“We are not just our behavior. We are the person managing our behavior.”
~ Ken Blanchard, Ph.D.
When was the last time you asked someone to give you feedback? The response you received may have sounded something like, “Nice job. You did well.” You’ve been told nothing.
If you want to grow personally and professionally, you must actively seek meaningful, balanced feedback. After a meeting, presentation or conversation, solicit precise feedback with a description of a specific behavior. Ask, “What behavior did I display that conveyed confidence, credibility or knowledge?”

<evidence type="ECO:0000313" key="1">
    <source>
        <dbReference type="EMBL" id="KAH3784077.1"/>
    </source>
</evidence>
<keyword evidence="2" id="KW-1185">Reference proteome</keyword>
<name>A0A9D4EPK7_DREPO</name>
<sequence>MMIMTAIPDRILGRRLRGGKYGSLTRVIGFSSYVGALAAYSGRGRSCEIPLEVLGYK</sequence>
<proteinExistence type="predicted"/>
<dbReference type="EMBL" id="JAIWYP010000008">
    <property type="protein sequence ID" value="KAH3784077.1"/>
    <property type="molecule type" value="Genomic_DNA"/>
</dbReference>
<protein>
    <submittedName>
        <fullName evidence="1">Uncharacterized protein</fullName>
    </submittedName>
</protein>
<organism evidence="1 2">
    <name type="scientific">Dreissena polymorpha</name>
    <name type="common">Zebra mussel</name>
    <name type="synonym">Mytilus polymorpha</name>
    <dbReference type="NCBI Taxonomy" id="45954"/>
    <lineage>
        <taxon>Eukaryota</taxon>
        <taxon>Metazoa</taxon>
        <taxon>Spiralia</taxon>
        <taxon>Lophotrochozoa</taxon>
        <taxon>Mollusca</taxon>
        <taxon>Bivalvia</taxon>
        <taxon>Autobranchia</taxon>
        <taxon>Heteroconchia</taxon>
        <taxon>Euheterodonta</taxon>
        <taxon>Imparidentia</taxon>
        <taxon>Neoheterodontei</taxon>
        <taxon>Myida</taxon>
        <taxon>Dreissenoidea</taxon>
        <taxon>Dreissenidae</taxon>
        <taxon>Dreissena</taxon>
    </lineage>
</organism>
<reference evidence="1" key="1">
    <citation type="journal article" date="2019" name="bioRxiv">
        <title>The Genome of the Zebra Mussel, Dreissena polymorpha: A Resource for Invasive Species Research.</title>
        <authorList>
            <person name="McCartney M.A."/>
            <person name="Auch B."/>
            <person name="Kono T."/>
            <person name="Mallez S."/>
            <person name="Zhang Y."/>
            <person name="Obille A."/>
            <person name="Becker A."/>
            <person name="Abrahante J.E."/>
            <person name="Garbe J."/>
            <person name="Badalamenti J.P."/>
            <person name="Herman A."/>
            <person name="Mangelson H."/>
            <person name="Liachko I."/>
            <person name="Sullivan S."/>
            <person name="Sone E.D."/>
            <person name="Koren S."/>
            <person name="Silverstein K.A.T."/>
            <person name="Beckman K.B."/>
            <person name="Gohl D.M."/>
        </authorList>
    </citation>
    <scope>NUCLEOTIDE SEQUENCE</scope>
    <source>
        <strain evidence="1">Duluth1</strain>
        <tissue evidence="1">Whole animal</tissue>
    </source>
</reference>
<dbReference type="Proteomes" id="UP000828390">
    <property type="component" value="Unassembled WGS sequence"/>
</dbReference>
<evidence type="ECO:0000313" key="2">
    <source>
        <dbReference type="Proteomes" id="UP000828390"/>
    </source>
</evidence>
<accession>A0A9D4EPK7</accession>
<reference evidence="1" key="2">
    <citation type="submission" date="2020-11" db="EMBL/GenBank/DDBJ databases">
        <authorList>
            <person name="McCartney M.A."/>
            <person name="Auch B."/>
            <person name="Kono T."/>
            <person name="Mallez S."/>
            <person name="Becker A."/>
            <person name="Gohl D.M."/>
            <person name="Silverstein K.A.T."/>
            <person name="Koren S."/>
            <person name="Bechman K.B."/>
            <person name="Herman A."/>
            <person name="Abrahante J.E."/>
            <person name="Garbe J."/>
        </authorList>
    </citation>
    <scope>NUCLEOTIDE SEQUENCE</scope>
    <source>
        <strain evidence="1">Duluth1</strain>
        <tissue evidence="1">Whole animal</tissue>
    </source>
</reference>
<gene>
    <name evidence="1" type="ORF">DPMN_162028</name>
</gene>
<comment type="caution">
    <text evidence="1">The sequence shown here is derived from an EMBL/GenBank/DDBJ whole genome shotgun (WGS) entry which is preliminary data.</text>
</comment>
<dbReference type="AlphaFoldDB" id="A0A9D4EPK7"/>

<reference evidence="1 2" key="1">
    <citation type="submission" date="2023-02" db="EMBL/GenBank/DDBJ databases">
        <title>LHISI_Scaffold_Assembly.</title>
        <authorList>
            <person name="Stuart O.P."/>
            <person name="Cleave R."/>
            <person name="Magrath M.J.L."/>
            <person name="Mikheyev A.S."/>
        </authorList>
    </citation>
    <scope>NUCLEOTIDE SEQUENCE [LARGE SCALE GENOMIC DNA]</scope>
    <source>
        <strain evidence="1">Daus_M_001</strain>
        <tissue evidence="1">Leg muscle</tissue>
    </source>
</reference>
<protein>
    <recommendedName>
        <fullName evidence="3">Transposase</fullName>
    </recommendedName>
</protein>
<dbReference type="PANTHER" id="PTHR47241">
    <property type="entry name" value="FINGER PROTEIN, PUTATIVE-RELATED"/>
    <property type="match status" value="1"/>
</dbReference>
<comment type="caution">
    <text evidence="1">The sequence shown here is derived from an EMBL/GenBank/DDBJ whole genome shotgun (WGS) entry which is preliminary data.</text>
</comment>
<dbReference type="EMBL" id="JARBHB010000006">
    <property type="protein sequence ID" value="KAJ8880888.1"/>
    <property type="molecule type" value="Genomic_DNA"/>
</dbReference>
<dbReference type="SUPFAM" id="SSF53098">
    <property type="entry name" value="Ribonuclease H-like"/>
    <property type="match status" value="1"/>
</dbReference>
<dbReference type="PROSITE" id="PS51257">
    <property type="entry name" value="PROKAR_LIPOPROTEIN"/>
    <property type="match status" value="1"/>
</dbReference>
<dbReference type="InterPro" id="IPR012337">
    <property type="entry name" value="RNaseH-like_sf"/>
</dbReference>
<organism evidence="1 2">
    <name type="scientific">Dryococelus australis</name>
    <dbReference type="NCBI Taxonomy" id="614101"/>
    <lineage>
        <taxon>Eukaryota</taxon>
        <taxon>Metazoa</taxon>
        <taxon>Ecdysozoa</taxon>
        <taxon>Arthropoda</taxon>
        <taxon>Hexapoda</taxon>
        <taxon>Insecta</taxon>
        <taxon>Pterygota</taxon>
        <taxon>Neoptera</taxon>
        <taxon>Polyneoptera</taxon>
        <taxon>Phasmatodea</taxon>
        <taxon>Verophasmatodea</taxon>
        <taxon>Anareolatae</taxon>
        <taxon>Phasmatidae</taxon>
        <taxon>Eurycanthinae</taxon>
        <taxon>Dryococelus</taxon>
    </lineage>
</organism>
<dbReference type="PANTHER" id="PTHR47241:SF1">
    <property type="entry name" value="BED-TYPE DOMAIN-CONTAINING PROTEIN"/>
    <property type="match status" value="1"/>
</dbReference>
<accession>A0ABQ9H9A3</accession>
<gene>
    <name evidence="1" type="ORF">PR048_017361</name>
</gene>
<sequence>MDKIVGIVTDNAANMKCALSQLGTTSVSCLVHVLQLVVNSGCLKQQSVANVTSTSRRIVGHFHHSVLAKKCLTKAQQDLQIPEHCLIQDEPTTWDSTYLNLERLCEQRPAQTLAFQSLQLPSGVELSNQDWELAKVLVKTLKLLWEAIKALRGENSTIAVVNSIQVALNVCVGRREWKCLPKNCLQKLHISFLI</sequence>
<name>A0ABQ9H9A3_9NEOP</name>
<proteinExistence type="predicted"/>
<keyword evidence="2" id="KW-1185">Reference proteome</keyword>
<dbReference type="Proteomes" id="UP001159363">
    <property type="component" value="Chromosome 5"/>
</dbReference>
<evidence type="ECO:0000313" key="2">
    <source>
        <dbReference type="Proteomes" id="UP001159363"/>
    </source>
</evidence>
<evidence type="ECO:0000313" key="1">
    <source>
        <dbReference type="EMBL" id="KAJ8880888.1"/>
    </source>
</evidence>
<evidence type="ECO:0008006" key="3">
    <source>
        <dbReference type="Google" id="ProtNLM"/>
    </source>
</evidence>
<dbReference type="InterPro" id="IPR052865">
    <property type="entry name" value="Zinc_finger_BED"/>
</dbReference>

Avoid asking, “How did I do?” Be specific and only ask for feedback on one item. If you ask for feedback on your beginning and ending statements as well as delivery and the benefits you provided, you risk not hearing everything. Or you may only concentrate on what to improve with your approach and then discount the feedback about how your delivery has improved.
Seven Feedback Wins
Benefits of Feedback Rather Than Fluff
If you never received feedback to increase your influence, how would you know you needed to make a change?
I’d love to hear how the feedback you’ve received has changed based on the above 7 wins. Tag me on myFacebook page.